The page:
Dave Herrmann plunges into the cold waters of a dunk tank knowing it was for a good cause. The dunk tank was part of one of the many fund-raisers his students conducted to raise money for would-be entrepreneurs in developing countries.

The money raised by students at the Huntsman School, which Mr. Herrmann said is kept separate from university funds, will then be loaned to qualifying entrepreneurs as micro- or small-enterprise loans. Of the sixteen business plans submitted in Peru last summer, he said half were approved and given loans.

“We don’t want to set anyone up for failure,” he said. “If it’s not going to work, we don’t fund it.”

Once the loans are given out, Mr. Herrmann said student interns check up with the entrepreneurs on a weekly basis and continue to mentor them, teaching them such things as how to make monthly financial statements.

Chelsey Funk, a senior studying economics, said her time with SEED in Abomosu, Ghana, was the most rewarding experience of her college career. Along with the other Huntsman students, she said they were able to help 31 individuals start or expand small businesses.

As the businesses grow, the loans increase as well, Mr. Hermann said, adding that he is taking MBA students to Africa in November to analyze a potential medium enterprise loan for a cocoa processing plant.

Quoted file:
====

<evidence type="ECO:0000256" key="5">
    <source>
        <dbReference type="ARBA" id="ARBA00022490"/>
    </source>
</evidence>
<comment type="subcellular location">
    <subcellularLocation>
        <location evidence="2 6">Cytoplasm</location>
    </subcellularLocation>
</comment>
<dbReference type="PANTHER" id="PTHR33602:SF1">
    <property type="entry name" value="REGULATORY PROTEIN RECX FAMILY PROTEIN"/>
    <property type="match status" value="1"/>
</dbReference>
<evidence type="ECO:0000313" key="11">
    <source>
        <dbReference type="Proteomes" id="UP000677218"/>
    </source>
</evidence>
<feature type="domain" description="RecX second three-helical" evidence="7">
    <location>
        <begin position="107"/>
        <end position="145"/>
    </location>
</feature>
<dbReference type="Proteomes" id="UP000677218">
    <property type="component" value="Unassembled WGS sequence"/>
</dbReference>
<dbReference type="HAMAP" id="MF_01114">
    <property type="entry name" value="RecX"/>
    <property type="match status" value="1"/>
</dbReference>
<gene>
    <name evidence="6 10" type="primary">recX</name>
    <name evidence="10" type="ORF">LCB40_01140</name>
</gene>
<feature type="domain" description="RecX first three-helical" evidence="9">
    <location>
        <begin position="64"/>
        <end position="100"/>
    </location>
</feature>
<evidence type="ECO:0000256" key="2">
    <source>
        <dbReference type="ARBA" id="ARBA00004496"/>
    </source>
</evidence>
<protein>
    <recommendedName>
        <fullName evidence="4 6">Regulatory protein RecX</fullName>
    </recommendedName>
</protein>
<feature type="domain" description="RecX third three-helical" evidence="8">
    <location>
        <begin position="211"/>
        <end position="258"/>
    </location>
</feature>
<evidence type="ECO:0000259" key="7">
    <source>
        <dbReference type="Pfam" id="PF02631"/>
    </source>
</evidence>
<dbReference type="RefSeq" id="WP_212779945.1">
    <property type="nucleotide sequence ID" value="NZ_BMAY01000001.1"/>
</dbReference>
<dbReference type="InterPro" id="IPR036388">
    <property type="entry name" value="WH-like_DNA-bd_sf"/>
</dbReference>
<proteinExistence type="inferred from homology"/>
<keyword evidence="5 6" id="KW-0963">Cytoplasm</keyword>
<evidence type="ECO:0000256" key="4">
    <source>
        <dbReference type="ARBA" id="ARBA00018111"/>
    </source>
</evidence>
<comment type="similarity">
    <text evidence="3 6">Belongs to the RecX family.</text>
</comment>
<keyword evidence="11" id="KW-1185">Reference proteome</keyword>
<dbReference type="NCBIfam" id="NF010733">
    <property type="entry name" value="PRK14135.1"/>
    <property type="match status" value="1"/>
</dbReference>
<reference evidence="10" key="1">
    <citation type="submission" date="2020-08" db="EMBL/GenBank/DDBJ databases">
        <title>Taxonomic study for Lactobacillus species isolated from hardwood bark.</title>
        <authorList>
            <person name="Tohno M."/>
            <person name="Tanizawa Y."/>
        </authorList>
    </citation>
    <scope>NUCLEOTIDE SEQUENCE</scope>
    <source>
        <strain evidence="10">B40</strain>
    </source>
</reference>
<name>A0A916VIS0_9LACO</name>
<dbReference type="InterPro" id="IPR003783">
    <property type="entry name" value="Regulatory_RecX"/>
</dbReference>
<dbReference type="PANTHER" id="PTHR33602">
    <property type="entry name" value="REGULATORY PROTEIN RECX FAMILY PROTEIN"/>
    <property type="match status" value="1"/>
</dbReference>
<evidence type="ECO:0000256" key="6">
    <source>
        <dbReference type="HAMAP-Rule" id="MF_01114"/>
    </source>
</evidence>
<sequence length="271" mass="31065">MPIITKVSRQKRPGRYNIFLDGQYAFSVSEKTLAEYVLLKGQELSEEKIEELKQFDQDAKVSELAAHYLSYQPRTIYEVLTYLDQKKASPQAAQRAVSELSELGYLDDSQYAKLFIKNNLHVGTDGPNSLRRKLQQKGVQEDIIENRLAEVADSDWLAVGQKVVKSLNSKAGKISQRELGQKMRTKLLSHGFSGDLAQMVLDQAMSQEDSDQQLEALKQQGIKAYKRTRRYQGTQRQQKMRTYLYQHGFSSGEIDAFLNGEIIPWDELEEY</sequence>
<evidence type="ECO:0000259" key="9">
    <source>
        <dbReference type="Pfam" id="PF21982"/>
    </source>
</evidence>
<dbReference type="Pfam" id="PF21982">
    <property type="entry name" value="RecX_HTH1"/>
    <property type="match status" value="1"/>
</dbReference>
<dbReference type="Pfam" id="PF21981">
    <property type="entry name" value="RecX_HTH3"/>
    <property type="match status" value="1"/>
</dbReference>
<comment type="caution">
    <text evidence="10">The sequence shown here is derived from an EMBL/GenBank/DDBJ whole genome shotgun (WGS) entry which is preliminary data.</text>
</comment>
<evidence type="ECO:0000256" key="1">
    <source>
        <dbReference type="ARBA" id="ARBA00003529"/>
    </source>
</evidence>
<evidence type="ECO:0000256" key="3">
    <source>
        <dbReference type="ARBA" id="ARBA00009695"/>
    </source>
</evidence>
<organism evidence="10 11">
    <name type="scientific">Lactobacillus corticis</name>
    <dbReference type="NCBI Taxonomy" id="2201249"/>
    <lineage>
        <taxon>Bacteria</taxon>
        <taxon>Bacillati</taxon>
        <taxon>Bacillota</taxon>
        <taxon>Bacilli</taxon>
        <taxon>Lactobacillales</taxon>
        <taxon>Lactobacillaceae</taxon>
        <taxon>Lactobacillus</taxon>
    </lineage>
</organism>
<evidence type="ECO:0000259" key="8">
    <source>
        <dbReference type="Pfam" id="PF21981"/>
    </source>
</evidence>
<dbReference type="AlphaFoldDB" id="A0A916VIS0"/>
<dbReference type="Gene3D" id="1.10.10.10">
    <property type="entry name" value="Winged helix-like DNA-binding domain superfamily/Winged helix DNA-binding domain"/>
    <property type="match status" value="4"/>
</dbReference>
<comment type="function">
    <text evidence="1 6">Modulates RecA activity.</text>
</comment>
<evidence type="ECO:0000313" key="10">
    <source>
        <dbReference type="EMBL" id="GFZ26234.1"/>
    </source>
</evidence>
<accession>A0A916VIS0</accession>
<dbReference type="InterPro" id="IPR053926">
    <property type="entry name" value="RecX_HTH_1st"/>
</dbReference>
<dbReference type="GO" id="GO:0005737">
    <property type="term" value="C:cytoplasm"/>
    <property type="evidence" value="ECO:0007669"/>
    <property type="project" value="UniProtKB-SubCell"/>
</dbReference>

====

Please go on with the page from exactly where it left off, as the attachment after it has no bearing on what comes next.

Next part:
The SEED program provides students with opportunities in all four of the Huntsman School’s areas of emphasis as student work in a foreign culture, analyze business plans, and mentor local entrepreneurs. Melody Jensen said her three months in Africa helped “drive home” the importance of having an entrepreneurial spirit.

“In the eastern region there aren’t a lot of options for employment,” she said, “so people have to make things happen on their own. I definitely gained a greater understanding of what it takes to start and sustain a business.”

, , , , , , , , ,

Leave a comment

2,000+ Students Participate in Business Week

This article was originally posted October 2011 by The Huntsman Post.

Business Week Raised Money and Gets Dean in Chef’s Hat
Students Raised $16,000 for Huntsman Cancer Institute

By Paul Lewis Siddoway

As Business Council members look back at Business Week, they say they are grateful for the many student volunteers who helped make the events successful.

Participants in the Last Dash Relay head off on their run. Business Week fundraisers generated $16,000 for the Huntsman Cancer Institute. Photo by: Paul Lewis Siddoway

Business Week, held every autumn, features events and service activities for students, alumni, and friends of the school aimed at giving them the opportunity to network and participate in fundraisers for a worthy cause. The events are sponsored by the Business Council, which is made up of 20 students selected by Utah State University’s business senator, who listen to their classmates and take leadership roles as they contribute to the School’s progress.

This year the Business Council, Sigma Chi Fraternity, and the Armenian Association raised money for the Huntsman Cancer Institute and presented a giant check for $16,000 to Jon M. Huntsman at the Annual Awards Banquet. Scot Marsden, the 2011-2012 Business Senator for the student government and Business Council president, said the money came from events such as the Huntsman Alumni Charity Golf Tournament and donations from sponsors such as ICON Health & Fitness and Cache Valley Electric.